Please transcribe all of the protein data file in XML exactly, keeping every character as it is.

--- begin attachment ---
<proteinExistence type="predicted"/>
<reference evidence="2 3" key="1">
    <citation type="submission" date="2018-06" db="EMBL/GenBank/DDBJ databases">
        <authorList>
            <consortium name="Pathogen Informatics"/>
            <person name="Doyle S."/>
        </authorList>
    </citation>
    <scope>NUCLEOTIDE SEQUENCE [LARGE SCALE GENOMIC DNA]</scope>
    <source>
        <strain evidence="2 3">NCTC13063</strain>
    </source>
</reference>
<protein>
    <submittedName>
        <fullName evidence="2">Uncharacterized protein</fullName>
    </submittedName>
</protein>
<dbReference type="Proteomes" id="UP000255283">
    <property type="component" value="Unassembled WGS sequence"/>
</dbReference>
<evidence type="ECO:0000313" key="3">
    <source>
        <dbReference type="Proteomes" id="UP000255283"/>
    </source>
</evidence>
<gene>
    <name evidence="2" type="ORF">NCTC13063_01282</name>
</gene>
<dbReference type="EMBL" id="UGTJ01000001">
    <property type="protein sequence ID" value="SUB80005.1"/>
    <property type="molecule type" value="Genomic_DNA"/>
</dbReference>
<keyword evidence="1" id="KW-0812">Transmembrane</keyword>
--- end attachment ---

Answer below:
<proteinExistence type="predicted"/>
<reference evidence="2 3" key="1">
    <citation type="submission" date="2018-06" db="EMBL/GenBank/DDBJ databases">
        <authorList>
            <consortium name="Pathogen Informatics"/>
            <person name="Doyle S."/>
        </authorList>
    </citation>
    <scope>NUCLEOTIDE SEQUENCE [LARGE SCALE GENOMIC DNA]</scope>
    <source>
        <strain evidence="2 3">NCTC13063</strain>
    </source>
</reference>
<protein>
    <submittedName>
        <fullName evidence="2">Uncharacterized protein</fullName>
    </submittedName>
</protein>
<dbReference type="Proteomes" id="UP000255283">
    <property type="component" value="Unassembled WGS sequence"/>
</dbReference>
<evidence type="ECO:0000313" key="3">
    <source>
        <dbReference type="Proteomes" id="UP000255283"/>
    </source>
</evidence>
<gene>
    <name evidence="2" type="ORF">NCTC13063_01282</name>
</gene>
<dbReference type="EMBL" id="UGTJ01000001">
    <property type="protein sequence ID" value="SUB80005.1"/>
    <property type="molecule type" value="Genomic_DNA"/>
</dbReference>
<keyword evidence="1" id="KW-0812">Transmembrane</keyword>